Aldous Huxley, "Doodles in the Dictionary," in Adonis and the Alphabet
(1956; rpt. London: Chatto & Windus, 1975), pp. 240-250 (at 240-241):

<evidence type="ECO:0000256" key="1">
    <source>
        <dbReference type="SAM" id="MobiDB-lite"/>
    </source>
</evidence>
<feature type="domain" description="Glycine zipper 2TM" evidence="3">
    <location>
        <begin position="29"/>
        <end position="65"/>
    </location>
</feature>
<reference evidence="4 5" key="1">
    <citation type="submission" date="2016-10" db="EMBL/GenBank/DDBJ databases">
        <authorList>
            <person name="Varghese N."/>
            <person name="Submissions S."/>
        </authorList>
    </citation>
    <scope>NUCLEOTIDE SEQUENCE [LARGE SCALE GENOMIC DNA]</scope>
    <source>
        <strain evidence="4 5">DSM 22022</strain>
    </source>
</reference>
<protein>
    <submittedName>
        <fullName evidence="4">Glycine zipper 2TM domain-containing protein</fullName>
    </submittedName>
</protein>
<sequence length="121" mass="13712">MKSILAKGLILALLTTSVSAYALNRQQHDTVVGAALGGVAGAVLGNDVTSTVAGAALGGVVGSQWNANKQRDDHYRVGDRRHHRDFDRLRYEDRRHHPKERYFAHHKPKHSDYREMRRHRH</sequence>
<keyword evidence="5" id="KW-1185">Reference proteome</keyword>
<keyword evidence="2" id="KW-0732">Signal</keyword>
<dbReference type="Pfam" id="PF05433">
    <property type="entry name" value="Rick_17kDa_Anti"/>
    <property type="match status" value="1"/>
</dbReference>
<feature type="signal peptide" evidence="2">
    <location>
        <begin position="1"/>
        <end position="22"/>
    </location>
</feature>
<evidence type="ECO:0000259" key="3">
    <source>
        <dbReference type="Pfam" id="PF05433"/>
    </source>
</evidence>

In only one respect do I resemble Shakespeare: I know little Latin and less Greek. Once, long ago, I knew quite a lot of both. I had to; for I was brought up in what it is now fashionable to call the Western Tradition, the educational system which equated wisdom with a knowledge of the classical authors in the original, and defined culture as an ability to write grammatically correct Greek and Latin prose. And not merely prose; for at Eton, in my day, we strictly meditated the thankless Muse. The whole of every Tuesday, from seven in the morning until ten at night, was devoted to the exhausting and preposterous task of translating thirty or forty lines of English poetry into Latin or, on great occasions, Greek verses. For those who were most successful in producing pastiches of Ovid or Horace or Euripides, there were handsome prizes. I still have a Matthew Arnold in crimson morocco, a Shelley in half-calf, to testify to my one-time prowess in these odd fields of endeavour. Today I could no more write a copy of Greek iambics, or even of Latin hexameters, than I could fly. All I can remember of these once indispensable arts is the intense boredom by which the practice of them was accompanied. Even today the sight of Dr Smith's Shorter Latin Dictionary, or of Liddell's and Scott's Greek Lexicon, has power to recall that ancient ennui. What dreary hours have I spent frantically turning those pages in search of a word for 'cow' that could be scanned as a dactyl, or to make sure that my memory of the irregular verbs and the Greek accents was not at fault! I hate to think of all that wasted time. And yet, in view of the fact that most human beings are destined to pass most of their life at jobs in which it is impossible for them to take the slightest interest, this old-fashioned training with the dictionary may have been extremely salutary. At least it taught one to know and expect the worst of life. Whereas the pupil in a progressive school, where everything is made to seem entertaining and significant, lives in a fool's paradise. As a preparation for life, not as it ought to be, but as it actually is, the horrors of Greek grammar and the systematic idiocy of Latin verses were perfectly appropriate. On the other hand, it must be admitted that they tended to leave their victims with a quite irrational distaste for poor dear Dr Smith.